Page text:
I woke up in detox with the taste of stale puke in my mouth. Out of the corner of my eye, I could see twinkling lights. This had happened before as I came out of a blackout. I rolled my head heavily sideways on the pillow. The light came from a drooping strand of blinking bulbs flung over a dispirited-looking artificial pine. A plastic Santa, looking as drunk as I remembered being when I went into the blackout, grinned at me from the treetop. I had an awful feeling it was Christmas Day.
The ward was quiet, but from my other side came the weak sound of coughing. I rolled my head the other way. That hurt. A skinny black guy lay huddled in the next bed, shaking the mattress with his puny but convulsive coughs. I waited for him to get it down to a wheeze.
“Yo,” he said. “Know where you are?”
“Not a clue,” I admitted. “Detox for sure.”
“It ain’t Paree,” he agreed. His cackle shook the bed and started him wheezing again. Between gasps, he said, “You’re on the Bowery.”
“Oh, great,” I said.
“Merry Christmas,” he said, and laughed so hard, he coughed up blood. I didn’t need a degree from Harvard Medical School to diagnose TB. I hoped he hadn’t been lying next to me long and that they’d move him out soon.
The next time I came to, an even skinnier guy lay in the next bed. The smell of his cigarette woke me. Long and white as a skeleton, with sunken cheeks and shadowed eyes, he looked like someone the Headless Horseman might enjoy chasing. I mentally named him Ichabod. Ichabod lay there sucking up smoke. It sounded like he was working on a case of emphysema. So far, nobody in that detox was built like Santa Claus or breathed silently.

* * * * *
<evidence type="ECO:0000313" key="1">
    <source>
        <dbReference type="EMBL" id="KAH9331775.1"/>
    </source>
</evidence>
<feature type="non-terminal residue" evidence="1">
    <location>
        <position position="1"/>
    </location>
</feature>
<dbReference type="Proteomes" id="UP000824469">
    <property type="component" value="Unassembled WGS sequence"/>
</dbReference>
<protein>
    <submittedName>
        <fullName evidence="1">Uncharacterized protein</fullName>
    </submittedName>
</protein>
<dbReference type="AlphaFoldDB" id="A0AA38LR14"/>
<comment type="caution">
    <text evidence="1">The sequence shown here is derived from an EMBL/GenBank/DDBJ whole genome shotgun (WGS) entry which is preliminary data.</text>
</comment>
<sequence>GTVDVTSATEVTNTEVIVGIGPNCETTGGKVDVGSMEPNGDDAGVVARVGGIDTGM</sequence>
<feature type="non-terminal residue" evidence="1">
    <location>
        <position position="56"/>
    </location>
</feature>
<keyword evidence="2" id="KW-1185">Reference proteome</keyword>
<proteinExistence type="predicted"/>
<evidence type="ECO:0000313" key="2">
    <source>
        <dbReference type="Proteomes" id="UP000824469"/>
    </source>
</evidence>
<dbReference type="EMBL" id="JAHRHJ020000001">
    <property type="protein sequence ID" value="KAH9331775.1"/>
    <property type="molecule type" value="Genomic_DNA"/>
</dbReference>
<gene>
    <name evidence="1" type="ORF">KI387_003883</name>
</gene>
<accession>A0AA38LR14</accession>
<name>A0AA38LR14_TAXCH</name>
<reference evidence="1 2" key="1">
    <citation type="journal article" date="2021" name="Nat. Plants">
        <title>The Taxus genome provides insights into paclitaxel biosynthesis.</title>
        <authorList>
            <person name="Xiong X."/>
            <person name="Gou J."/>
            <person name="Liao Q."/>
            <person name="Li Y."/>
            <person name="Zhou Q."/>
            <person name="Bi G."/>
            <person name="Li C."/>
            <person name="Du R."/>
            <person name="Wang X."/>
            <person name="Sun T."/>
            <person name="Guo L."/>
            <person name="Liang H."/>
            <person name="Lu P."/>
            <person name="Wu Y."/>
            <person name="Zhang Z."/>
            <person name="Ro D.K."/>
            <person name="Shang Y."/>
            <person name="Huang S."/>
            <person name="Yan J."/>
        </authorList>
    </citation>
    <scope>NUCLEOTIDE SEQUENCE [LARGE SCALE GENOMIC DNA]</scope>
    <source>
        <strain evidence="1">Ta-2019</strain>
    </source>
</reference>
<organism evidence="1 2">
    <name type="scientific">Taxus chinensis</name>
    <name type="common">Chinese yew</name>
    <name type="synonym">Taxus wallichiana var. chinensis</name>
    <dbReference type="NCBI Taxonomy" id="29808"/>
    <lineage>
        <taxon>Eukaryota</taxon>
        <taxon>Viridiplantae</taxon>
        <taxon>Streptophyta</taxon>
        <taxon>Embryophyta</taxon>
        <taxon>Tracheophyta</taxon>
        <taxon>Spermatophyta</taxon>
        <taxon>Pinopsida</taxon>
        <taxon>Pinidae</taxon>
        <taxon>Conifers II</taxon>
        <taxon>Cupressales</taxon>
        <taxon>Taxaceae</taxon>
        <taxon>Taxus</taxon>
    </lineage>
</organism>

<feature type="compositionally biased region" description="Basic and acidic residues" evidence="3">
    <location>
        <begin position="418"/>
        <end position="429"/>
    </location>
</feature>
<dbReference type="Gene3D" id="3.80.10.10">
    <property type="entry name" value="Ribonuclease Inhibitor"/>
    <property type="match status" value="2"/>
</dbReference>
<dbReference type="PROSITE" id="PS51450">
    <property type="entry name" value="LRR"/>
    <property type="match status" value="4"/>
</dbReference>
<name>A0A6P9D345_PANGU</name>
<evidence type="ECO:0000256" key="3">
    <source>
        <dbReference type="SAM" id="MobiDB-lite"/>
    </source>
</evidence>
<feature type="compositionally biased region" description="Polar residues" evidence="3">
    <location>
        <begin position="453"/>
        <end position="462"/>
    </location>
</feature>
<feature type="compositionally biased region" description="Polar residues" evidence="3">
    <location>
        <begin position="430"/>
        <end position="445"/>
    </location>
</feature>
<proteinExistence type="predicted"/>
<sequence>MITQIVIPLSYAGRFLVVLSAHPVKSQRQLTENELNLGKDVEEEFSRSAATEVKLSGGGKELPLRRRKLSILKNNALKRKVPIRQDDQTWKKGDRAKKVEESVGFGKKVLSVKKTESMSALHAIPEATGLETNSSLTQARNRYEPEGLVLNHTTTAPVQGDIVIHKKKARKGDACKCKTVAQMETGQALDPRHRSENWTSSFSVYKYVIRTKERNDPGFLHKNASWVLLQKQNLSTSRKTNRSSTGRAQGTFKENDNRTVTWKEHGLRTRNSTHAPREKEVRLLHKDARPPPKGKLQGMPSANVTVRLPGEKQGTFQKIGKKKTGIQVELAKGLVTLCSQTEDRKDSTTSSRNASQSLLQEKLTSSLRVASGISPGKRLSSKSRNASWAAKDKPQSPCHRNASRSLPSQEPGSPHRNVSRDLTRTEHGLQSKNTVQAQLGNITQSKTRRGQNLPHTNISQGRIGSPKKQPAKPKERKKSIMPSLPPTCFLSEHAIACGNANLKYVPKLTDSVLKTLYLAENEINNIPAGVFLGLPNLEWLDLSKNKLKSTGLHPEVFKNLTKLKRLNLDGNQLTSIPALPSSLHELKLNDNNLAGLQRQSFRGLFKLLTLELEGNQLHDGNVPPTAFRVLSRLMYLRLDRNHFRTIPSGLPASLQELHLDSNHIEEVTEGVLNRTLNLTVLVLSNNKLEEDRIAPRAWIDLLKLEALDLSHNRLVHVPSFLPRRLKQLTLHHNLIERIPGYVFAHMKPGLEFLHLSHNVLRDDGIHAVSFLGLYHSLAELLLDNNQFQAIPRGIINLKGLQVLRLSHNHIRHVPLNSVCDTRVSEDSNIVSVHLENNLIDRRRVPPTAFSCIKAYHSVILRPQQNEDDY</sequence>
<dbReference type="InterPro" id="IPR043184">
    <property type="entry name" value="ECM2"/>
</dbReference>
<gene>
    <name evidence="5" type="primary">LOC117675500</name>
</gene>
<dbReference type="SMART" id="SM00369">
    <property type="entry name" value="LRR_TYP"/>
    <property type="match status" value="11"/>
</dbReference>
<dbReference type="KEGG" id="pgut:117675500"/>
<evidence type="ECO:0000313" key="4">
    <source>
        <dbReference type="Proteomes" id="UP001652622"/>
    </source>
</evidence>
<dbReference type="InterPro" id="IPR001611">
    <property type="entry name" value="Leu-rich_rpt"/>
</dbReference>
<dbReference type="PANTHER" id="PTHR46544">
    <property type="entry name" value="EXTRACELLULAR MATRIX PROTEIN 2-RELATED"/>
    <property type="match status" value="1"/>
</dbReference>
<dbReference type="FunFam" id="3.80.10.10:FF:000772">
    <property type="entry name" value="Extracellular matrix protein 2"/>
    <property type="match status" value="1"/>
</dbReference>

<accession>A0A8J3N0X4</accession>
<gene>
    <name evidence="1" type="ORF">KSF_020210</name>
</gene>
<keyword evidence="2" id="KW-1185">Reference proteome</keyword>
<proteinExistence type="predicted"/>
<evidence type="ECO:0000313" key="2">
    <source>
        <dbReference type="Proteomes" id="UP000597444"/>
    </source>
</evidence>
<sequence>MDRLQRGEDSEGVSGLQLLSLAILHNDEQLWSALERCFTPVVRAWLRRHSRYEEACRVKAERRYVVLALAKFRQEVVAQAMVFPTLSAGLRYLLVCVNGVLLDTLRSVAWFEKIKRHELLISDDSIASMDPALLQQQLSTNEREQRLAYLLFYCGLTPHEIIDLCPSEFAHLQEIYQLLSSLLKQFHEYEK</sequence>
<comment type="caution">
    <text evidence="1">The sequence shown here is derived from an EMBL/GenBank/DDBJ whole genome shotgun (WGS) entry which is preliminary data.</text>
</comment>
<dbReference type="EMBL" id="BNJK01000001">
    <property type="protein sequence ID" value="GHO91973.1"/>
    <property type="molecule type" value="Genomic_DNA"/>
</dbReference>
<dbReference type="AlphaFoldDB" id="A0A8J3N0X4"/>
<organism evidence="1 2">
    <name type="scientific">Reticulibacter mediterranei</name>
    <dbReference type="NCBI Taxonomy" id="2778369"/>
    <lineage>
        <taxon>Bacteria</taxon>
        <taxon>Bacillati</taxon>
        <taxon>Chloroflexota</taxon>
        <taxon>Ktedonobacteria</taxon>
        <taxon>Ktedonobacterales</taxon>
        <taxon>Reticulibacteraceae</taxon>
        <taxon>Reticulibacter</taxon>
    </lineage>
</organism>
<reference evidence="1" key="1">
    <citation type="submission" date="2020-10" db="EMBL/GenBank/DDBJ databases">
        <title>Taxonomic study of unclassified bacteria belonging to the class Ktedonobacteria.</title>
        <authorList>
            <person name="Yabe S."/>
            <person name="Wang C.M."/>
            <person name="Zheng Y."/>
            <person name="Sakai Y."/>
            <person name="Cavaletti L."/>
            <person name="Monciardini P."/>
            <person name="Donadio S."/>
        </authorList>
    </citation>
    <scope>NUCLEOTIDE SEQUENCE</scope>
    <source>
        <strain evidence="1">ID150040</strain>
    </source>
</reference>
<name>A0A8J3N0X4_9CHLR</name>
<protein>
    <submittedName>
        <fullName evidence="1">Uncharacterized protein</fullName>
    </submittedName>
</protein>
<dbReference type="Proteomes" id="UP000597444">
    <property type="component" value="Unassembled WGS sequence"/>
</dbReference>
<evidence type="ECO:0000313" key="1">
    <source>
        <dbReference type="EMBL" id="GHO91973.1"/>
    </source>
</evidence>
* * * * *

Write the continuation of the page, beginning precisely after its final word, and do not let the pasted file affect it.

As I lay there, not doing much but breathing along, a small, pale female hand stuck a paper cup of juice under my nose. A sweet, cool voice commanded, “Drink!” To my roommate, she said, “Put that out, sir! You know better. And offer one to the new man.”
Looming above us, she bored into him with a gimlet eye until he stubbed out his smoke on a plastic pill bottle and offered me the pack. I thought I was hallucinating because she seemed to be dressed like a nun. But I never said no to a cigarette.
“Thanks, bro,” I said, taking two. “And thank you, sister. You’re an angel.”
“It’s for later,” she snapped. “Smoking room only.”
Ichabod laughed until his dentures popped. When the nun trotted off to get him some water, he said, “Your first time here, huh? That’s Sister Angel.”
Sister Angel moved so quickly that she was back before I could ask him to explain. With her fresh pink skin and retro habit, she looked like the result of a penguin’s night on the tiles with a particularly clean pig. After handing Ichabod his water, she turned on me. Her round blue eyes bulged slightly.
“How are you feeling?” she demanded.
“Just fine and wonderful,” I said with weary irony. To tell the truth, I felt like hell. My mouth tasted like a garbage scow, my memory was on lockdown, and I bitterly regretted not being dead by thirty, the way I’d always thought I’d be.
The next time I surfaced, Ichabod had vanished. The guy in the next bed now couldn’t have been more different. Well fed. Groomed, even. I decided that it would be a good idea to make friends. Not only did he look like a fellow who had at least one whole pack of cigarettes but he probably smoked an expensive brand and might consider it noblesse oblige to give a few away. Except, of course, that at the moment, he was puking his guts out. Sister Angel held the basin.